Caring for someone with advanced dementia

This leaflet has been compiled by nurses from the Care Home Project Team at St Christopher’s in collaboration with nurses from dementia care units to help support relatives of people with advanced dementia living and dying in care homes.

Coping with advanced dementia

Many people do not realise that dementia is a progressive disease. This leaflet outlines some of the changes you may see as the health of a person with dementia deteriorates. Care home staff will be able to help you understand and cope with the symptoms experienced by your relative or friend with dementia. The leaflet also suggests where you can find more information.

Symptoms of advanced dementia

People are unique individuals and so the disease of dementia may well affect each person slightly differently. The symptoms of advanced dementia occur because of damage to areas of the brain that not only affects the memory, but also how the body itself works, for example, movements and reflexes. The damage to the brain cannot be reversed.

Although there are many different types of dementia, some common symptoms that are an inevitable part of dementia help us recognise when someone is in the later stages of the disease.

  • Severe memory loss sometimes resulting in not recognising family members
  • Difficulty with communication and finding the right words
  • Changes in behaviour such as increasing anxiety
  • Loss of mobility and even becoming bedbound
  • Loss of control over bladder and bowels
  • Jerking movements and sometimes fits
  • Problems with eating and drinking often resulting in weight loss
  • Swallowing difficulties – food and fluids going down the wrong way and making them cough
  • Frequent infections and fevers which may eventually not respond to antibiotics.

These symptoms may develop very slowly over months and years, but for some people the onset is rapid and takes place over weeks and months.

Comfort care

At this stage in the illness, care is focused on providing comfort and quality of life. It is often painful and distressing for family and friends to see this happening to a person they love. Care home staff will work to keep the person warm and comfortable and maintain their dignity at all times.

Comfort and safety in a familiar environment are most important. If family and friends are able to take part in helping and giving care this can enhance the person’s quality of life and is often comforting and rewarding for both the resident and family.

The following advice may be helpful.

  • Establish a regular routine as this often makes a person feel safe
  • Furnish their bedroom with items that have meant a lot to them, for example family pictures, paintings, photos, small items of furniture, ornaments and china pieces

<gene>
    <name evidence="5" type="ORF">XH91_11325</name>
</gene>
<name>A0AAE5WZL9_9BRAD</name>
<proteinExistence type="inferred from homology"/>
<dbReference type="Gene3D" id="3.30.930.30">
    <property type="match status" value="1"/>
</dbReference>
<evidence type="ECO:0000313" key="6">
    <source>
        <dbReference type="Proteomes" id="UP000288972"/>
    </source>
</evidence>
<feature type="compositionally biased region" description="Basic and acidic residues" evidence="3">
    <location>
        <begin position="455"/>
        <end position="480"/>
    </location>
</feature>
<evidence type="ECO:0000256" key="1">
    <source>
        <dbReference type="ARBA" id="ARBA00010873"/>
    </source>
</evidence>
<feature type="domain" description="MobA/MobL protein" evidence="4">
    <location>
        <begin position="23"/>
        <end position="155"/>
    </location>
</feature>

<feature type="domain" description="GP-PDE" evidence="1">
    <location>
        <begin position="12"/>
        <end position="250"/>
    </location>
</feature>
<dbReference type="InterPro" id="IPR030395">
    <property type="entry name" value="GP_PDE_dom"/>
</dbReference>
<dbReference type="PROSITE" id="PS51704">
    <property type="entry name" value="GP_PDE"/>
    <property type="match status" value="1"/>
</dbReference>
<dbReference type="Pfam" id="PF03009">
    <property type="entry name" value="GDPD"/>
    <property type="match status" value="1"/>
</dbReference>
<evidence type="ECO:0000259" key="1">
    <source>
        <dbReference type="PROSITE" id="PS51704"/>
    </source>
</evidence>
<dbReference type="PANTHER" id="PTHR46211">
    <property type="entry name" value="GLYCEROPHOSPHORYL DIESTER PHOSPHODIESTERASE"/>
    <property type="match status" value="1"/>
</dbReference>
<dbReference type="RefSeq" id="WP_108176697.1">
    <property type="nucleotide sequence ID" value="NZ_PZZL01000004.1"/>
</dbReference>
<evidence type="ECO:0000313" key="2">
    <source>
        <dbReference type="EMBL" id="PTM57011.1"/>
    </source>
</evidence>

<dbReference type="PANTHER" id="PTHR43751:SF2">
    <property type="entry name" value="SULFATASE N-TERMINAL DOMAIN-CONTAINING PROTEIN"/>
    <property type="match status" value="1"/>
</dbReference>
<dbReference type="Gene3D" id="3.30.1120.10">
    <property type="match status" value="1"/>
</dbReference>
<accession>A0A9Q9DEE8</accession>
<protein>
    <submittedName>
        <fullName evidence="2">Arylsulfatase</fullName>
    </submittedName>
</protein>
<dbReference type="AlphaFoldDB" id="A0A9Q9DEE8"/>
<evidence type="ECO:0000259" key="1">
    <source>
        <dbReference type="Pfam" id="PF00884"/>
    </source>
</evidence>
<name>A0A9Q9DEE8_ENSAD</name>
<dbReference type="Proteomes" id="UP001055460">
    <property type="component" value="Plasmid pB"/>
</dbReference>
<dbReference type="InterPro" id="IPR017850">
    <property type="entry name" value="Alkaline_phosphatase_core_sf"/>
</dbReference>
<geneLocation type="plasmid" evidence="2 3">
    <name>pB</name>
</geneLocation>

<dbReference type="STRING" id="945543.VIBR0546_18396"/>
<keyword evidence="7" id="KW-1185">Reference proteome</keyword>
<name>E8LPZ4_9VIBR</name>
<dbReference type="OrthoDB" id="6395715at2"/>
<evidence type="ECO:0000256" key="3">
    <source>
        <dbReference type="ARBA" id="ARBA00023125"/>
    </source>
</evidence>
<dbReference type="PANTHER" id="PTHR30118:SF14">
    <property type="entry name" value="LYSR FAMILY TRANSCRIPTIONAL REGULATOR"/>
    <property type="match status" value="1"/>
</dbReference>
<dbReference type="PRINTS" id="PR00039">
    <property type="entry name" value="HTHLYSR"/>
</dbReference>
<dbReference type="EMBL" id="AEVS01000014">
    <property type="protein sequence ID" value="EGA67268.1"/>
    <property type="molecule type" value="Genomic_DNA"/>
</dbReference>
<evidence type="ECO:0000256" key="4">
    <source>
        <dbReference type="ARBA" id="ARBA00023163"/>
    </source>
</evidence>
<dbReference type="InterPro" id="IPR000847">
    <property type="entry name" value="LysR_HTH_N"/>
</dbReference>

• Use a favourite drinking cup or mug
  • Have their favourite music playing in the room
  • Give them a tin of their favourite biscuits or sweets
  • Provide them with clothes that are familiar and comfortable in their favourite colours
  • Ensure that everyone is aware of their likes and dislikes in all areas of their lives.


It is sometimes extremely difficult to know what to do when visiting someone with very advanced dementia. Some of the following tips may be useful.

  • Bring scented flowers
  • Play familiar music
  • Use scented creams to massage their hands and feet.

Planning future care for your relative or friend

Planning ahead for someone who no longer has the capacity to make their wishes known can be difficult. If you hold Lasting Power of Attorney (LPA – Health and Welfare) your decisions about the person’s care are legally binding. Where there is no LPA then decisions have to be made in the person’s ‘best interest’ by health and social care staff.

Health and social care workers have a duty to consult with relatives and friends in order to learn about the person’s values and previously expressed wishes. It is likely that what you know about your relative or friend would be very helpful in supporting the decisions that have to be made to ensure good end of life care. You may be able to help answer important questions.

  • Has your relative or friend ever spoken about where they would like to be cared for at the end of their life?
  • Do they have any faith or beliefs that we should know about?
  • Have they ever expressed strong feelings about going into hospital?
  • Do they have any likes or dislikes that would be helpful for others to know?

Most people would choose to die in their own bed, and in their own home with people they love around them. We know from experience that people with advanced dementia rarely benefit from hospital admissions at the end of their lives, and find them very traumatic. Cardiopulmonary resuscitation (CPR) is almost never effective or appropriate in frail older people with advanced disease.

Support for carers

It is often painful and upsetting to see the person you love losing their memory, their strength and appetite. It can be worrying and frightening. Care staff can help you understand what is happening now and what to expect as the condition deteriorates. They will spend time discussing this with you and answering any questions and concerns you may have.

If you would like to talk with the doctor, care home staff can arrange a meeting for you.

It is important to look after yourself, physically and emotionally and to seek help if you feel unsupported. Care home staff may not know how you are feeling unless you tell them.

Helpful information

Please download the leaflet for more helpful information